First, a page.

Even a kindergarten child knows that this is a prescription for crisis, distraction, diversion and instability and we see a lot of it today. It has led to our misinterpreting everything and swimming in wrong actions. We destroy party supremacy and today the governors and president can do anything including killings and get away with it. We misconstrue the concept of raising worthy successors, instead of training a lot of people in the art of statecraft and when elections come, they run their ambitions and allow the people’s sovereignty to speak, president and governors choose for the people and in many instances it has become a case of selecting cronies, in-laws, co-conspirators and charlatans to succeed their benefactors. Each hand picks someone that would be worse than him in composure and performance.

The Ekiti election which took place penultimate Saturday inspired this piece and I decided to talk about it briefly because of an attitude of mass conspiracy that is gradually enveloping the country. Everything like I observed earlier has become about partisanship and interest and that is beginning to shape outburst. National interest is being consigned to the dustbin. I have heard lawyers who said that the election was free, fair and credible because to them it substantially met the criteria of all these requirements; I like the response of a law lecturer from Baze University who said it is time lawyers seek from the courts what substantial compliance would mean in terms of appropriate conduct of an election. Free connotes that every contending party has freedom to scout for support, of course, within the law. In the case of Ekiti the security agencies disrupted political rallies using maximum force, victims included the highest command of the party, in this case the Peoples Democratic Party (PDP). The campaign office of their candidate was sealed up including the government house which is the abode of the governor who also is a top leader of the party, not forgetting several arrests that were executed few days to the election.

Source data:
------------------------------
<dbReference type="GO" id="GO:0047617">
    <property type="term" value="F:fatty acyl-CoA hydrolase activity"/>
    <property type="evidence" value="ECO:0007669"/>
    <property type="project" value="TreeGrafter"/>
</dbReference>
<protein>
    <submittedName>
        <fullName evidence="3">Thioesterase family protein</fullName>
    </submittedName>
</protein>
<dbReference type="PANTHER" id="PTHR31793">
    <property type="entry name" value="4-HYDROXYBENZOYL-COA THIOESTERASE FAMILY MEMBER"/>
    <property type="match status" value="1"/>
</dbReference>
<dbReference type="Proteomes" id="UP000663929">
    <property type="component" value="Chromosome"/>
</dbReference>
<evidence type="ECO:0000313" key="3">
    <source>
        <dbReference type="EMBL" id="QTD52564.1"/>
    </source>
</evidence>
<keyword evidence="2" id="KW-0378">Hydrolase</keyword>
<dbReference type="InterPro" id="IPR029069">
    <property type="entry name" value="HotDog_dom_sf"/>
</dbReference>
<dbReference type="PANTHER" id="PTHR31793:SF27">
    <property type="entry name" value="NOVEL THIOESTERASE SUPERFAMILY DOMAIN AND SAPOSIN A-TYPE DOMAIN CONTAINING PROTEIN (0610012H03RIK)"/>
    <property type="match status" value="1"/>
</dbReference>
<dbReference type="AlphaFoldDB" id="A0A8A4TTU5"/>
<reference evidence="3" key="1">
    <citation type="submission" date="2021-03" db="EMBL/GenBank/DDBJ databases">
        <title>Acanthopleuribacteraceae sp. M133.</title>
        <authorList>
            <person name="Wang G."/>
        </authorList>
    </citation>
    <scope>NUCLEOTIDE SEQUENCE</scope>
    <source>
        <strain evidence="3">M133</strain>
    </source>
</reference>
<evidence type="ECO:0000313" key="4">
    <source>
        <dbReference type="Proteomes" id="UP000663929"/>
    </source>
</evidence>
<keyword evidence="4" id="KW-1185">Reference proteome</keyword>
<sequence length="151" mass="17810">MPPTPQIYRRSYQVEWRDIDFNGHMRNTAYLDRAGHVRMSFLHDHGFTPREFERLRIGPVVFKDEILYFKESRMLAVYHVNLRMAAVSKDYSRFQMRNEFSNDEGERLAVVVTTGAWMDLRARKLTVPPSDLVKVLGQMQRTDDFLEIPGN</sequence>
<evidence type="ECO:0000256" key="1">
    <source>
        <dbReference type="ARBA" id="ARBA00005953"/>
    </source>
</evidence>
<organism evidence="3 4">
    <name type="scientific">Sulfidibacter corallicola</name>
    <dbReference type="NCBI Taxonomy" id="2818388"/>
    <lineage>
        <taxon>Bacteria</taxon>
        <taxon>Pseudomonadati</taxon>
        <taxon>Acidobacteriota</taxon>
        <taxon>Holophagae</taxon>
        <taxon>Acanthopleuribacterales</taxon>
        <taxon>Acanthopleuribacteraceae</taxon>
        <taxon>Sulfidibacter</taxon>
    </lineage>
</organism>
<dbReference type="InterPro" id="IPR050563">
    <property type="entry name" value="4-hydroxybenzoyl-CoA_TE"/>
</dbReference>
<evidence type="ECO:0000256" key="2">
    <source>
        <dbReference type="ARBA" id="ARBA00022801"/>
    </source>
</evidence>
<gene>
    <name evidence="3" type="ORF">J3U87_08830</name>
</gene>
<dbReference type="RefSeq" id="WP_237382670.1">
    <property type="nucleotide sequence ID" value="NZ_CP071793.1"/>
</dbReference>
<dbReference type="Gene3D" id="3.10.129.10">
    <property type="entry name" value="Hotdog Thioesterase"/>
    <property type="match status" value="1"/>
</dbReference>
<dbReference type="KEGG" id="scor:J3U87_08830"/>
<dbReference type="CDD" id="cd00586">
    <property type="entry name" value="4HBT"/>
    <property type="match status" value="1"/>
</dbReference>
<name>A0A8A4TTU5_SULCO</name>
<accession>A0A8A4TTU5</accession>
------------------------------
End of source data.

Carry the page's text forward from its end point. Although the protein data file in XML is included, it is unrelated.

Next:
This is a clear intimidation and it is anchored on the invisible but potent strategy of strike the shepherd and the sheep will scatter. The message was clear if the governor, his deputy and other chieftains could be dealt with, who then is the ordinary supporter? The courts have said we don’t require a permit to hold a rally or even peaceful procession, the responsibility of the security agencies should be to provide protection. I have read laws of other nations on this and they agree. Some say it is ridiculous for state security agencies to base their actions on possible breakdown of law and order when the law confers on them the status of the highest legal force in the land. That harassment is enough to tilt a victim. I have also heard that there was buying of votes on a massive scale by the two main parties. That they were all involved does not make it right. Some for the hate of Fayose say everything is right. This is not right. Those who want change must subscribe to acceptable standard.